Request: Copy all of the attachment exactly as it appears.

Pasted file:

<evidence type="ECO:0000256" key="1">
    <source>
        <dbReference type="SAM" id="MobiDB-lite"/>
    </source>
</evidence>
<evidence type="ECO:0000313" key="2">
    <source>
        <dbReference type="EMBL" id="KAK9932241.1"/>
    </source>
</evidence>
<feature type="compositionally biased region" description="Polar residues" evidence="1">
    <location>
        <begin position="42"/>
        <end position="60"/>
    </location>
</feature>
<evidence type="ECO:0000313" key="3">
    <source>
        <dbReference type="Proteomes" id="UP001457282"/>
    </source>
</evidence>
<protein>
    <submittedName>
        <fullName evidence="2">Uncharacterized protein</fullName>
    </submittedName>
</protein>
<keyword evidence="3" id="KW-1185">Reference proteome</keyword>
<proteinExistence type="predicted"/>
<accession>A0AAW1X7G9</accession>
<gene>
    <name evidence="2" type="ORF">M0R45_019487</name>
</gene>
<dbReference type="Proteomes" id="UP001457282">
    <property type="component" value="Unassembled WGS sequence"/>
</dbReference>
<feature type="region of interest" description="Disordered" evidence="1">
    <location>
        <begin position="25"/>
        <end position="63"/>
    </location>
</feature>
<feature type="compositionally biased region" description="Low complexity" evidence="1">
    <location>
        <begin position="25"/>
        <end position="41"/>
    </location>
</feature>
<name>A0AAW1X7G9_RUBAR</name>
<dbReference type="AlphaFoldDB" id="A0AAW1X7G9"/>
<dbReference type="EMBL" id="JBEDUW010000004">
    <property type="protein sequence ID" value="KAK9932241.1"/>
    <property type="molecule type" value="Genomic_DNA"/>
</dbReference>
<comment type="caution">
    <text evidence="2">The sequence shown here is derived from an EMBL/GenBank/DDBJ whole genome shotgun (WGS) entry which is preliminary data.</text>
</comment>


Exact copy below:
<evidence type="ECO:0000256" key="1">
    <source>
        <dbReference type="SAM" id="MobiDB-lite"/>
    </source>
</evidence>
<evidence type="ECO:0000313" key="2">
    <source>
        <dbReference type="EMBL" id="KAK9932241.1"/>
    </source>
</evidence>
<feature type="compositionally biased region" description="Polar residues" evidence="1">
    <location>
        <begin position="42"/>
        <end position="60"/>
    </location>
</feature>
<evidence type="ECO:0000313" key="3">
    <source>
        <dbReference type="Proteomes" id="UP001457282"/>
    </source>
</evidence>
<protein>
    <submittedName>
        <fullName evidence="2">Uncharacterized protein</fullName>
    </submittedName>
</protein>
<keyword evidence="3" id="KW-1185">Reference proteome</keyword>
<proteinExistence type="predicted"/>
<accession>A0AAW1X7G9</accession>
<gene>
    <name evidence="2" type="ORF">M0R45_019487</name>
</gene>
<dbReference type="Proteomes" id="UP001457282">
    <property type="component" value="Unassembled WGS sequence"/>
</dbReference>
<feature type="region of interest" description="Disordered" evidence="1">
    <location>
        <begin position="25"/>
        <end position="63"/>
    </location>
</feature>
<feature type="compositionally biased region" description="Low complexity" evidence="1">
    <location>
        <begin position="25"/>
        <end position="41"/>
    </location>
</feature>
<name>A0AAW1X7G9_RUBAR</name>
<dbReference type="AlphaFoldDB" id="A0AAW1X7G9"/>
<dbReference type="EMBL" id="JBEDUW010000004">
    <property type="protein sequence ID" value="KAK9932241.1"/>
    <property type="molecule type" value="Genomic_DNA"/>
</dbReference>
<comment type="caution">
    <text evidence="2">The sequence shown here is derived from an EMBL/GenBank/DDBJ whole genome shotgun (WGS) entry which is preliminary data.</text>
</comment>